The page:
4- It's well documented that with higher density sensors, you will likely have to double your shutter speed (say, compared to 18/20mp sensors of old) to get sharp photos as he sensors are more sensitive to slight movements.

5- No one talks about the shutter shock with these cameras, so I bring it up so that it can go on fellow camera buyers radar. Combined with the above characteristics, AND no Ibis, it's basically a recipe for many blurry images. That is exactly what I'm experiencing..right now.
I don't see what shutter shock or lack of IBIS have to do with out-of-focus images. Care to explain?

Or do you mean that you miss the focus because you need to keep the aperture open because you need to use faster shutter speed?
 

neuroanatomist

I post too Much on Here!!
Jul 21, 2010
24,619
2,105
Can I suggest that you have a insular perspective on the world? 12/8/19 is a valid date format for 12-August-2019. Perhaps you quote front element filter sizes in inches?
Well, I don’t think you overslept a few years. But apparently you overslept by 9 days, since you posted that reply on the morning of Wed 21Aug2019, your time.
 

3kramd5

EOS 5D MK IV
Mar 2, 2012
3,083
404
Can I suggest that you have a insular perspective on the world? 12/8/19 is a valid date format for 12-August-2019. Perhaps you quote front element filter sizes in inches?
Anything is valid. I could call today the 76th of Octember. International standard, however, is YYYYMMDD.
 

SecureGSM

2 x 5D IV
Feb 26, 2017
1,354
329
Anything is valid. I could call today the 76th of Octember. International standard, however, is YYYYMMDD.
DD/MM/YYYYY is the date standard used in Australia. Which is a bit backwards to what folks are used to in North Americas. Hence I usually quote month by name as in August to avoid any possible confusion.
 
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Sep 21, 2016
4
0
You have data to support this? You love to brag that Canon has the #1 marketshare and that their marketshare is growing very slowly. Of course this is not causation. It's not even correlation. The majority of the cameras Canon does sell have p24. It's mostly just the newly released ones that don't. Maybe the lack of p24 in their new models is going to meaningfully impact their sales. When they sell less cameras in 2019 vs. 2018 will that be proof that p24 mattered to potential buyers?

Further, borrowing your game of twisting things out of context as argument support... Canon's best selling camera, the Rebel T7, has 1080p24. So clearly the feature is important to buyers and has driven the Rebel T7 to the top of Canon's sales chart.


As usual, your argument makes no sense. People who really want p24 aren't going to buy it, so they wouldn't be buyers. As such talking about desires of buyers of the model makes no sense in the context of a feature that's missing. It would be more useful to talk about a survey of potential buyers on what caused them to not buy it. I'm sure you don't have that data though, so just more opinionating by you that you try to disguise as a "fact" behind incredibly poorly reasoned arguments.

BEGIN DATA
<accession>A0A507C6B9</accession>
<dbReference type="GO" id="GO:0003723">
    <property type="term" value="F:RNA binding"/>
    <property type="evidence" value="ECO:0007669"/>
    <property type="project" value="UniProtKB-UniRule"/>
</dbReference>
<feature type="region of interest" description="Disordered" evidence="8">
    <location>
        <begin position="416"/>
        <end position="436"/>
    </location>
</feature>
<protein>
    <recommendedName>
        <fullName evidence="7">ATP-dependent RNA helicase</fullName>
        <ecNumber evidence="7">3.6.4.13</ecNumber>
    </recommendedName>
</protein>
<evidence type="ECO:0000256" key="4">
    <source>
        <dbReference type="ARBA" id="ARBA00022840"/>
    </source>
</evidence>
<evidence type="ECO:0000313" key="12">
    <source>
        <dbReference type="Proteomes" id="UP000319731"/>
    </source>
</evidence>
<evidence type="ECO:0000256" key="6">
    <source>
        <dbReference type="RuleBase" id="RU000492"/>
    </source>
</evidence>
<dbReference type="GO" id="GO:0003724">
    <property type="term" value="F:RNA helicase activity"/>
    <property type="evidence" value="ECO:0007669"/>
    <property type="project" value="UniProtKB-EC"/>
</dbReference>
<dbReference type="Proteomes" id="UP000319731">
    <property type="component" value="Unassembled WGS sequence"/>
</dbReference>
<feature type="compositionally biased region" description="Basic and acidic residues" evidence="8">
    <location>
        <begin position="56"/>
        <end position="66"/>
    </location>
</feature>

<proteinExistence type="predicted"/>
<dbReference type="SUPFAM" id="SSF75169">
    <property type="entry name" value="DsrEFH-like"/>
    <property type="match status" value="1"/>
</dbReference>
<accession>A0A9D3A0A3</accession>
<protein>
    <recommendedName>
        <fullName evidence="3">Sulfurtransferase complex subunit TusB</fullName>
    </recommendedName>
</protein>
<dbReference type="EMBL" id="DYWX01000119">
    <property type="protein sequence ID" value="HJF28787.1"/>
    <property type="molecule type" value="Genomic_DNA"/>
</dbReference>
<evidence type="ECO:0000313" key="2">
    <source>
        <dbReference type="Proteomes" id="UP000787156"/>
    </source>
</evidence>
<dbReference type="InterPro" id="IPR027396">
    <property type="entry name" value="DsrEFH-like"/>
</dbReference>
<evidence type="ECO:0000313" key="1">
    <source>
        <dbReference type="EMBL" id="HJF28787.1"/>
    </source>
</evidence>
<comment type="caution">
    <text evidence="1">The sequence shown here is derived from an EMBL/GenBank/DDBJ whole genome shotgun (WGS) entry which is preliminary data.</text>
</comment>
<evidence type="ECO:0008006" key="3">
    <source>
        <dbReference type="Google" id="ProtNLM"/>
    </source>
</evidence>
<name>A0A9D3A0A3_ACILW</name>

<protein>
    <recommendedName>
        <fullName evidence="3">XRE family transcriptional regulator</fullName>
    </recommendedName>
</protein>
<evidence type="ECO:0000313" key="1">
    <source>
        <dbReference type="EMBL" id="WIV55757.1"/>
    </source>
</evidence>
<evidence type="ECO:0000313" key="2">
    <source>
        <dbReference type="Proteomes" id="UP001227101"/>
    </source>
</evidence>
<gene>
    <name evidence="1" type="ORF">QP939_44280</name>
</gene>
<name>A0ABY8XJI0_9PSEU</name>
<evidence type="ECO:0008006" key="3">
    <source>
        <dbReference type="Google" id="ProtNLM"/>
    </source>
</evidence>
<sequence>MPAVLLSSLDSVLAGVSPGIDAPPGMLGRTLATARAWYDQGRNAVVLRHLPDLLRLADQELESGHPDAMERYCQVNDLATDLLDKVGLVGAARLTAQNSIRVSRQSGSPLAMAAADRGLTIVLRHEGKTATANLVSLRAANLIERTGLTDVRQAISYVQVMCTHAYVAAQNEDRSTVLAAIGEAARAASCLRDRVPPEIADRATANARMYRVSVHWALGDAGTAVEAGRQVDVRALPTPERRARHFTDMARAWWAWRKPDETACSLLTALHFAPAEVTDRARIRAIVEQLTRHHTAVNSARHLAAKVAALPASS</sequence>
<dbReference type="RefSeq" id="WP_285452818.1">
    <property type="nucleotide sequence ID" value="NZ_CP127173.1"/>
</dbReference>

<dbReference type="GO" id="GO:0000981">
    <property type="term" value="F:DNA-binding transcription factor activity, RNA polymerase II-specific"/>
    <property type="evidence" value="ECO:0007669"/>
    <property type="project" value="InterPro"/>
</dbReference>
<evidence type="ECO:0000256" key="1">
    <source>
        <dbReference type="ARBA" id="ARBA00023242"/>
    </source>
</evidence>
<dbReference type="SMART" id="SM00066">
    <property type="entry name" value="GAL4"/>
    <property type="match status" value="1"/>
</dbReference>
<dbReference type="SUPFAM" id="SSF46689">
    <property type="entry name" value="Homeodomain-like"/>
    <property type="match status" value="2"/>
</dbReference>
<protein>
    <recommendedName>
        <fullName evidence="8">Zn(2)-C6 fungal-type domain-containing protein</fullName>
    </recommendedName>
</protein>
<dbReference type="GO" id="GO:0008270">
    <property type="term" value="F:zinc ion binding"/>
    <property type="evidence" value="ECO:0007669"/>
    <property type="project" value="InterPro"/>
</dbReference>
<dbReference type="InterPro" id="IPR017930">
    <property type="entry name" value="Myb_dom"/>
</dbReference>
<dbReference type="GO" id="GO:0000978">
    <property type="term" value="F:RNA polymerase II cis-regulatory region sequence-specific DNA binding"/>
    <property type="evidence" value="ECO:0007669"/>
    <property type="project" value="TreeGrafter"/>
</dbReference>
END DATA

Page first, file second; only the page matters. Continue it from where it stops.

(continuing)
Neuro! You got buttslammed lol
 

Rocky

EOS 6D MK II
Jul 30, 2010
918
32
Agreed, and hey, I'd take anything that helps. The shutter shock is so noticable, it's a wonder why not a single review mentions it. Maybe because they are too busy counting the sponsorship dollars. ()

My M1 turned much more reliable when I added a metal grip from fotodiox. The body was already metal(magnesium?). Unfortunately, only one person/entity has tried to make a grip for the M50....for a best selling camera, there's nothing out there. I'm going to try a smallcage instead and see if it's feasible. Trying my best to make it reliable...I'm shooting tomorrow and I can't bring it with me. All portraits
Is it possible that may have something to do with how you hold the camera and how you r index finger pushing the shutter release?
 

3kramd5

EOS 5D MK IV
Mar 2, 2012
3,083
404
DD/MM/YYYYY is the date standard used in Australia. Which is a bit backwards to what folks are used to in North Americas. Hence I usually quote month by name as in August to avoid any possible confusion.
Most people here (USA) write it that was too. I’ve seen federal documents written multiple ways despite us being an ISO member.
 

neuroanatomist

I post too Much on Here!!
Jul 21, 2010
24,619
2,105
DD/MM/YYYYY is the date standard used in Australia.
Most people here (USA) write it that was too. I’ve seen federal documents written multiple ways despite us being an ISO member.
:unsure: USA standard format is MM/DD/YYYY. Previous companies I’ve worked at have adopted an unambiguous format – 26Aug2019 – for recordkeeping, e.g., lab notebooks. One significant problem with that, as well as with both the US and international formats, is that they don’t sort chronologically (e.g. file names). YYYYMMDD is useful for that reason.